Londoners on London: How Insight Sparks Important Conversations

Behavioural economics Technology UK

According to Londoners, there is no other place in the world quite like London. It’s a vibrant, fun, diverse and stimulating place to live and work. Londoners don’t just recognise its diversity; they value it, celebrate it and believe in it. It’s how they identify with the city. The insight is that it’s the people, not the place, buildings or history that makes London, well, London.


Let’s say you discovered this throughout the course of a research project. How would you communicate that insight in a debrief? How do we bring to life the essence of what that insight truly is? And, perhaps more challenging – make it memorable. PowerPoint? Quotes? Dashboards?

All of these options are fair game, I admit. Although this is a qualitative insight. It describes an emotion, a set of feelings and a way ‘of being’. And it was teased out through qualitative discussion. Dashboards dehumanise it, losing some of the meaning along the way. Quotes will suffice, to an extent. In fact, they are the most common way of communicating qualitative findings.

But can we do better? Our team have been looking for an approach that is not just viewed, but digested, queried and internalised. A tall order, to say the least. We have had success though – specifically with artworks, created to capture the essence of qualitative insight, and paired with expert explanations that guide consumption.

The result, is something that captures attention, drawing viewers in to query and think about the meaning behind the frame. And as they do, our audiences engage and interact with the insight itself. Not the research process or the data or the findings, but with the actual insight and meaning found within the work.

Let me share how this approach breathed life into our qualitative findings about London.

The city, in this piece, is depicted as a mythical, fantastical bird. The vibrant colours and inspiration behind this subject’s form are a direct reflection of the vivacious life found in the metropolis, while the distinctive patterns highlight the melting pot of cultures that can be found within its streets.

As an animal, birds represent the feeling of ultimate freedom – the joy of flight a metaphor for the unbridled enthusiasm that Londoner’s chase opportunity with. But these opportunities are only there for those with the capacity to reach them – requiring both financial and emotional effort to sustain.

The background is an equally important aspect of the composition, contrasting sharply with the core subject. The grey texture blends together Renaissance styles with modern abstraction. The strange new skyline hints at how the history and heritage of the city is proudly remembered, but still capable of clashing with modern life in a way that can cause very real frictions.

So, what does it all mean? I’d hazard a guess that few researchers would first turn to a mythical bird as a representation of London. Nor would we expect to see insight portrayed in such an abstract fashion, with such little help to navigate. There are no quotes to help audiences find their way around. Just notes, and a visual abstraction.

However, this is precisely the value of the medium. The visuals demand cognitive effort, audience interaction and internal debate. What the image portrays is vibrancy, colour, freedom and a richness of life, with hidden tensions lying in wait. It evokes feelings and emotions too. Joy and hope in particular. It is these observations and emotive reactions that communicate the insight I opened this piece with: the essence of London is its people, their cultural richness and the diversity of opportunities available to them.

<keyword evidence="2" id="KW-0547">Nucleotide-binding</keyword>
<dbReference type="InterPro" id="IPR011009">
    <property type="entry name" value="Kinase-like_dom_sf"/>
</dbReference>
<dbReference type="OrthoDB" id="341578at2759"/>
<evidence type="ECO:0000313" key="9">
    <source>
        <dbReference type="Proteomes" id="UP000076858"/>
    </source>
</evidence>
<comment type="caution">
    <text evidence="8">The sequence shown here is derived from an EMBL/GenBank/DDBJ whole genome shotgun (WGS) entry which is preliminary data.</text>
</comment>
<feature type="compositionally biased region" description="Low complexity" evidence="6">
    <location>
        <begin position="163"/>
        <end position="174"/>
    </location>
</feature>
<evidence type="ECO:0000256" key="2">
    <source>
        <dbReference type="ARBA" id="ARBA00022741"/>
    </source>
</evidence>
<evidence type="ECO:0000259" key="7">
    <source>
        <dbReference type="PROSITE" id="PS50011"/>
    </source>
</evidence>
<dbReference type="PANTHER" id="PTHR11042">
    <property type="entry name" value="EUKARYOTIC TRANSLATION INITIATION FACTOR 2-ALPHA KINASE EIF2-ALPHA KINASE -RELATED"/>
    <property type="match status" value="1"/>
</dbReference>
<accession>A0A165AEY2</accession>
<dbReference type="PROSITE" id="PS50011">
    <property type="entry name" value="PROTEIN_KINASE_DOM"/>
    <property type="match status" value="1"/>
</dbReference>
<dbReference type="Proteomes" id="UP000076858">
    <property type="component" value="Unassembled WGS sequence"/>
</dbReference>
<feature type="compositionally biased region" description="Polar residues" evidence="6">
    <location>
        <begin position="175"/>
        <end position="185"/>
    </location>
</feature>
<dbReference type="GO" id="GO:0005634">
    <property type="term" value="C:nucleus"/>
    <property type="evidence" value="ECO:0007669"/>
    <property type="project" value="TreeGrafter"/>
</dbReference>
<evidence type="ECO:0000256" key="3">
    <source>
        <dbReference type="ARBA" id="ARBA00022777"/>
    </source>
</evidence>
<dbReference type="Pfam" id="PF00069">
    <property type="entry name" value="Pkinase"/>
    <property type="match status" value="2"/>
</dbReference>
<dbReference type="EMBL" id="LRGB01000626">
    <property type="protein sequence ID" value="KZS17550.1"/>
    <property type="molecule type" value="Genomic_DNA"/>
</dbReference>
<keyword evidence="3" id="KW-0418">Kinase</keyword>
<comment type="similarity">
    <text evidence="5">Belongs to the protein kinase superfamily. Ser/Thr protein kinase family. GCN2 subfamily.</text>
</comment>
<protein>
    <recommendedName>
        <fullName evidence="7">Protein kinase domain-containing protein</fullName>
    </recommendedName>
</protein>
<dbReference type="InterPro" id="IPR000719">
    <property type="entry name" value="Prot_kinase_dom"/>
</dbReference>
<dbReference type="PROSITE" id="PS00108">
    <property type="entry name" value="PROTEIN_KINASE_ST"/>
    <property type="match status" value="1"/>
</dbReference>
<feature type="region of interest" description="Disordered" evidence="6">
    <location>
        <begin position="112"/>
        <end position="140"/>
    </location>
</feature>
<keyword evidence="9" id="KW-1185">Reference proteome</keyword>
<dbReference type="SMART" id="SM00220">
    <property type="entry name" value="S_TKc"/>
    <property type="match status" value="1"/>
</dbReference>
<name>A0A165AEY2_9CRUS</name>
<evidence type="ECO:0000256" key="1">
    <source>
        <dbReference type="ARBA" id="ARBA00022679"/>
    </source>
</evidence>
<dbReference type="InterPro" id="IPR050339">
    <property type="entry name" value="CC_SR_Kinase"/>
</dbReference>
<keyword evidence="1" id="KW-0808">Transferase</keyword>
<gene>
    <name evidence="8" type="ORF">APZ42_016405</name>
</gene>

When we talk about the difference between research and insight, this is what I believe accurately captures that difference. Quotes are just findings, but insight is what they mean. Art is capable of communicating meaning on a deeper level that’s more human. Or as some may call it, art is a Gestaldt medium of presenting data, where the sum of the parts is more than the parts themselves.

Let me share two quotes from the research:

“I've never lived anywhere with such a diverse range of things [to do], people and fun to be had.”

"It is range and diversity of places and people that makes it a global city in the truest sense. The arts, the sciences, knowledge are all within grasp at the highest standard."

In themselves, these are great quotes. I would happily put them in a summary slide. They do their job, portray the findings and lead me towards the insight, although I would contest that the artwork has created something more memorable, engaging and meaningful with the stakeholders I share it with. It also affords me the opportunity to carry a tangible output with me, that can be distributed and physically held. In our experiments to date, these creative mediums are discussed and debated long after a debrief, which creates an elusive outcome for researchers; activation.

So, what have we learnt from these experiments? We’ve learnt that a picture really is worth a thousand words (maybe more). We’ve re-connected with our qualitative side, stimulating interest across companies and teams. We’ve seen works of art create discussion, even when they are about topics or brands that are not part of our own daily lives. We’ve discovered the value of creativity beyond technology and automation. And found a great new way to communicate with and engage audiences around complex, qualitative insights.

By Paul Hudson, FlexMR CEO